Cross-Curricular Learning Gains Momentum in Cougar Country

The bell rings and the flow of life in high school follows a familiar rhythm: drop off books, pick up new ones, change class. It’s a routine that signifies the end of ...
The bell rings and the flow of life in high school follows a familiar rhythm: drop off books, pick up new ones, change class. It’s a routine that signifies the end of one subject and the beginning of another. Yet, at LakeCatholic, educators are encouraging these lines to blur more than ever. It’s a concept known as cross-curricular learning, and it’s one that helps students go deeper and learn more holistically.

“Cross-curricular learning encourages students to enhance their learning and see the application of content outside of what they’re doing. Sometimes classes are taught in silos – chemistry, religion, literature are all independent. Yet, in life, everything overlaps. Cross-curricular learning reinforces this,” noted Kelley Turner, dean of academics. “Not only that, but it engages students. They find it interesting.”

One recent example of cross-curricular learning in action had students see the art behind the words they read. Art teacher Kelly Wolf visited Mrs. Scheer’s English 12 class and taught the students how to use calligraphy to bring passages from Canterbury Tales to life. Wolf has also visited Chris Ronzi’s Human Biology class. Students there were encouraged to view a tissue sample under a microscope, sketch what they saw, and create a painting of the tissue using impressionistic style. “Different students have different learning styles. Bringing art into biology and literature helps students understand to retain. You could see that the students in Ronzi’s class were very engaged and enjoyed bringing art into their science class,” noted Turner.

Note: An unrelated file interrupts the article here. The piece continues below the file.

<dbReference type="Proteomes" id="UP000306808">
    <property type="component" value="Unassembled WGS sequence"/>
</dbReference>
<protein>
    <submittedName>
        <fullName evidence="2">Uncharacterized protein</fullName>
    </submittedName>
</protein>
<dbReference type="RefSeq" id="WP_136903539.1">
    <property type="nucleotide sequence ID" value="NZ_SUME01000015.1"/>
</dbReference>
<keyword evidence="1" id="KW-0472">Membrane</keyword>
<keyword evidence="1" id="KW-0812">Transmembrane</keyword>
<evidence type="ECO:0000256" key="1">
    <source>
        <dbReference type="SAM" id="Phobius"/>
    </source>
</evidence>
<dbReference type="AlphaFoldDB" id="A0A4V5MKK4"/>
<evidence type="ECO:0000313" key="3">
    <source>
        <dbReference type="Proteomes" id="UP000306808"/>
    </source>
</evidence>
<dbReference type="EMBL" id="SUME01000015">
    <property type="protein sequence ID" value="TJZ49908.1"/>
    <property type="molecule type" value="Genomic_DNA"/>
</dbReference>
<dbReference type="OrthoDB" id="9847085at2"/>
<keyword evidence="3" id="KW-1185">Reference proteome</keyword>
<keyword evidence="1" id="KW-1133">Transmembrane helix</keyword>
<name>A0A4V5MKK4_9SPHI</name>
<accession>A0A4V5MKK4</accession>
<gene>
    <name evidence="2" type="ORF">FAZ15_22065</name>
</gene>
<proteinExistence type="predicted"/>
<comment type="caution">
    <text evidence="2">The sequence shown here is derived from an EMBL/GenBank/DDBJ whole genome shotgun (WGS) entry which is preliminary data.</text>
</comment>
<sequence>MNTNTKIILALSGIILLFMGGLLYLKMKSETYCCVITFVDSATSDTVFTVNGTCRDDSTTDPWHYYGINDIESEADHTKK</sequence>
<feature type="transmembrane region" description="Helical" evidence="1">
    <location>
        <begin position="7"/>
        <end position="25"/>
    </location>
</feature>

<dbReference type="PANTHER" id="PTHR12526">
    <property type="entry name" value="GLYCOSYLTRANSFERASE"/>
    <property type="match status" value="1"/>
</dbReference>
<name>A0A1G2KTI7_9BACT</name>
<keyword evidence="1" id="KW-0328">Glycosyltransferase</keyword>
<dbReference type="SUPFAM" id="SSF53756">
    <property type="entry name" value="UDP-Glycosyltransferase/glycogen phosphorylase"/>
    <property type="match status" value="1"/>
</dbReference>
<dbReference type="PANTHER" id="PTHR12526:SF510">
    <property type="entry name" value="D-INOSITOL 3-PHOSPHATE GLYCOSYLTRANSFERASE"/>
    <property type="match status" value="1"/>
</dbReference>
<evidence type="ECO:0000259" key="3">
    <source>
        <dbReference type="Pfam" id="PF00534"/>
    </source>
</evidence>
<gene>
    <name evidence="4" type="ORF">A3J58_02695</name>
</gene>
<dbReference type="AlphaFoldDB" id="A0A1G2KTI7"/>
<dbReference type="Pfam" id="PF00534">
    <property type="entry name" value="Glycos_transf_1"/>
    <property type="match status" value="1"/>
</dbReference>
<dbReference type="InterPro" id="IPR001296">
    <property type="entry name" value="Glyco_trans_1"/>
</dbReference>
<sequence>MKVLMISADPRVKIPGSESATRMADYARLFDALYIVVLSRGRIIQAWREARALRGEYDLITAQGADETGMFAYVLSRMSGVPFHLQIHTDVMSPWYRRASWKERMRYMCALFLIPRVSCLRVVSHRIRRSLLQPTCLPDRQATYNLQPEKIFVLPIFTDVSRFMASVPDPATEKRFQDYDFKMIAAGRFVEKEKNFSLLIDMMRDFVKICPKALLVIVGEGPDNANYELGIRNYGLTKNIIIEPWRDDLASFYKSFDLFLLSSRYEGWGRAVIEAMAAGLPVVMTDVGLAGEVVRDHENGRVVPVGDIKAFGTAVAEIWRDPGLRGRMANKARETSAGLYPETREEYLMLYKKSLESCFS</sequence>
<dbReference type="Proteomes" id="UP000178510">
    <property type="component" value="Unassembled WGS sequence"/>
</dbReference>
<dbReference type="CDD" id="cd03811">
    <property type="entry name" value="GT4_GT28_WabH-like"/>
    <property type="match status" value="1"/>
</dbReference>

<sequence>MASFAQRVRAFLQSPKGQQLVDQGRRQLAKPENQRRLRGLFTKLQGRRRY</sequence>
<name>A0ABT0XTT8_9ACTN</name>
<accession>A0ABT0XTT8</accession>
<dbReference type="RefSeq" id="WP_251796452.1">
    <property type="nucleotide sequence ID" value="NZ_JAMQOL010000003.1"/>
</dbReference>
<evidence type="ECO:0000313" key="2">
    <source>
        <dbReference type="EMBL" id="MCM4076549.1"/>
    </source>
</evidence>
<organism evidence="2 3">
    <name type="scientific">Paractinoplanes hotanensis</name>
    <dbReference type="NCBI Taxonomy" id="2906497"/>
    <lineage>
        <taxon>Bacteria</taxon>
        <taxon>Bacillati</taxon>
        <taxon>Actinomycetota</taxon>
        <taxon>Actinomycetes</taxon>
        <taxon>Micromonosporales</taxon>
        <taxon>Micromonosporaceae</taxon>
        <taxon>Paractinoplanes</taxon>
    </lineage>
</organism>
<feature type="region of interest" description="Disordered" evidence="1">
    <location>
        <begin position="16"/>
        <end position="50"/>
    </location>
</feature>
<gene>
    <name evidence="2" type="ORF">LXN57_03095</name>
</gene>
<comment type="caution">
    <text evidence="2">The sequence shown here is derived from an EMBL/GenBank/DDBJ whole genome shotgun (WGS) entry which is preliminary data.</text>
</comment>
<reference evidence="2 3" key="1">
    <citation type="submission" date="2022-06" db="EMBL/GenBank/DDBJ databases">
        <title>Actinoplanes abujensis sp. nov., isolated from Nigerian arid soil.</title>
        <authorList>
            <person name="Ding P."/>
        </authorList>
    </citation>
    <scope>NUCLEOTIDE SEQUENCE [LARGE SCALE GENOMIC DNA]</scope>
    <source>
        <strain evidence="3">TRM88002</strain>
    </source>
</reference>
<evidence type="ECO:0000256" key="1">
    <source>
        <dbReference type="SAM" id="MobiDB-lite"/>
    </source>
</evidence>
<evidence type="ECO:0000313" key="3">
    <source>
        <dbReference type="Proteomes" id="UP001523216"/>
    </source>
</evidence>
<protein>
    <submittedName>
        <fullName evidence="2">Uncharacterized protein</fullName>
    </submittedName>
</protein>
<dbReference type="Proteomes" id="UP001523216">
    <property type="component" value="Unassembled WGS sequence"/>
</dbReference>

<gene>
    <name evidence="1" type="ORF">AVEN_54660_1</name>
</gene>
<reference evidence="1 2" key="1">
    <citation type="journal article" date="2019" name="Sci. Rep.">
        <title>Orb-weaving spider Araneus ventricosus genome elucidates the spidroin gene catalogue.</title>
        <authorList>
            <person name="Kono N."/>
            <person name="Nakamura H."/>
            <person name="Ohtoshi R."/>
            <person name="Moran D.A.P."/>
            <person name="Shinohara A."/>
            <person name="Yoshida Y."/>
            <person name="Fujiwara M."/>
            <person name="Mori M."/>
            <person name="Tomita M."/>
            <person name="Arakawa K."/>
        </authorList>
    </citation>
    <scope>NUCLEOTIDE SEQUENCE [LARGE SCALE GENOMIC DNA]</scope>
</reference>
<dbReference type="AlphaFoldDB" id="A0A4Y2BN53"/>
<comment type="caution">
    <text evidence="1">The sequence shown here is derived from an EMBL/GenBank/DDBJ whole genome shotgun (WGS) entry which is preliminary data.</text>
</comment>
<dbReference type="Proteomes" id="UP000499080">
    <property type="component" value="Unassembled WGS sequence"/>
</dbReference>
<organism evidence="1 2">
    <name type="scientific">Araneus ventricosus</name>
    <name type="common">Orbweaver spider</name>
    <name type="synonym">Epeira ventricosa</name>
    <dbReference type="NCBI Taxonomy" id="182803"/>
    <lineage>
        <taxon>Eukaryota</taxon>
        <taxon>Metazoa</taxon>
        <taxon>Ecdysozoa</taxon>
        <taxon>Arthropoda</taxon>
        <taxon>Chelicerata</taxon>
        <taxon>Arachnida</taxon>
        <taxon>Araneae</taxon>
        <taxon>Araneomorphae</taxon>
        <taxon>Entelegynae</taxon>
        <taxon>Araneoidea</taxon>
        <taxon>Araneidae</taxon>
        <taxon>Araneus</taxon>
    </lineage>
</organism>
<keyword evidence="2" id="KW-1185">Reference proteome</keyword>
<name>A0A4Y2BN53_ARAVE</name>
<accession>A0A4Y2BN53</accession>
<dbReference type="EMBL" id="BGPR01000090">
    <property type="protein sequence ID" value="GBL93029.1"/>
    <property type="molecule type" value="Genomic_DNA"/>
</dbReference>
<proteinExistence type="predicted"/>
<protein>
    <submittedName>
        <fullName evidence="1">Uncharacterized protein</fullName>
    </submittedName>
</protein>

A few weeks ago, science teacher Bruce Stege and theology teacher Gregg Stovicek teamed up to reinforce the role science can play in religion. Stege visited Stovicek’s theology class and talked about climate change and its effects from a scientific perspective. “We were studying Pope Francis’ papal document about climate change, and I wanted to bring in that scientific point of view,” explained Stovicek. “Mr. Stege’s background in geology brought a perspective that was beyond what I could have provided. Having a different teacher in there allowed for a different context, and that is so valuable to our students.”

Stovicek then went into Stege’s class and led a discussion about the relationship between faith and science. “Science gives us a lot of the how, but it doesn’t always give us the why. I was able to visit his class and talk through the different languages that science and faith speak and how they overlap. Having this discussion in a science class brings it into a whole new light.”

“Being a guest speaker in another class is a simple way to engage students and also really highlights the many talents of our faculty,” Turner said. “The collaboration shows our students that learning is bigger than a textbook.”
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